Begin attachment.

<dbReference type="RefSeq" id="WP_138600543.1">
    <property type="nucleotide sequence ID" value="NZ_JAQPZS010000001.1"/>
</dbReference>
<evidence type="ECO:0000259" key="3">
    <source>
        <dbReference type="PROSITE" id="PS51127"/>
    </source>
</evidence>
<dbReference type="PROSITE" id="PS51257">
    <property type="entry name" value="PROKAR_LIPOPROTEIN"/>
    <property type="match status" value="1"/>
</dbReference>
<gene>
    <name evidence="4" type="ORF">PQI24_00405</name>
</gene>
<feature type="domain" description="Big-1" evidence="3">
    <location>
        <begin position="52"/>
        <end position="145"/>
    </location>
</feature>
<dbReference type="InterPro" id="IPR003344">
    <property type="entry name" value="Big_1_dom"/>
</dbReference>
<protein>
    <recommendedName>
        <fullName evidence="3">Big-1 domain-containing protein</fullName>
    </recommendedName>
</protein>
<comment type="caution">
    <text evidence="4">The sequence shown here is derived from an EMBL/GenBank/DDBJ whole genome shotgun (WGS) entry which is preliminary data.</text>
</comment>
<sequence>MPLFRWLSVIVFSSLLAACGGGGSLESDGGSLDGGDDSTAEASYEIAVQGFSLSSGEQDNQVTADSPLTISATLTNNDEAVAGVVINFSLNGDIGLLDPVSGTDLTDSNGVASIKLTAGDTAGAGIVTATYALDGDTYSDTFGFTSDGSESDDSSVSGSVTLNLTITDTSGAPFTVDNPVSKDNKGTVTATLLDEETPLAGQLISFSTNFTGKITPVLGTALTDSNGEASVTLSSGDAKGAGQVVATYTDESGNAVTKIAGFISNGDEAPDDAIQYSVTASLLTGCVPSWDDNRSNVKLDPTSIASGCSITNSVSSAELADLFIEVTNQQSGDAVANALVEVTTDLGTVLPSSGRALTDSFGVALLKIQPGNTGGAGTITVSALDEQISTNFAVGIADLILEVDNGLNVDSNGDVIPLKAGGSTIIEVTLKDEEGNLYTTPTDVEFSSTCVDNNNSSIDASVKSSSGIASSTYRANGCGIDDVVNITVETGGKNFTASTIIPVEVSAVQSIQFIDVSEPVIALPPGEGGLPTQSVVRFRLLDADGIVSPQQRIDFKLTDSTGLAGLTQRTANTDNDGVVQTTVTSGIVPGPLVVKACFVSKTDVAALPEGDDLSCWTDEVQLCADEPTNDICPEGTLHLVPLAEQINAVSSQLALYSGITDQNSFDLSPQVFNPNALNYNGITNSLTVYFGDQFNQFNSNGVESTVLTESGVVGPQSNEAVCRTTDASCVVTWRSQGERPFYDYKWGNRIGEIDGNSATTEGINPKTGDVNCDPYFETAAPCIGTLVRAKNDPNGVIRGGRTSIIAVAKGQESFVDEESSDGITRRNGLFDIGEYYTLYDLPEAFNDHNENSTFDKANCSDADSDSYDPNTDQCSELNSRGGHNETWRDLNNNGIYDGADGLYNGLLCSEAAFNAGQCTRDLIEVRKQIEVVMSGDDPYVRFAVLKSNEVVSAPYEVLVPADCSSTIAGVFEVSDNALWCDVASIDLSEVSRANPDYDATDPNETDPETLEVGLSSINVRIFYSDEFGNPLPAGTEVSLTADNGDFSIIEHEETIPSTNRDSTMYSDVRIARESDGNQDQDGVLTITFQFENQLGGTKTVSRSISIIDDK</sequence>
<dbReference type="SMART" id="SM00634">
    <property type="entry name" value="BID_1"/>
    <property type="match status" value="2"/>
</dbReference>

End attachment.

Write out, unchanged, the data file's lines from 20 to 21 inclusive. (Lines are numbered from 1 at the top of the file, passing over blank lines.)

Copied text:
    </location>
</feature>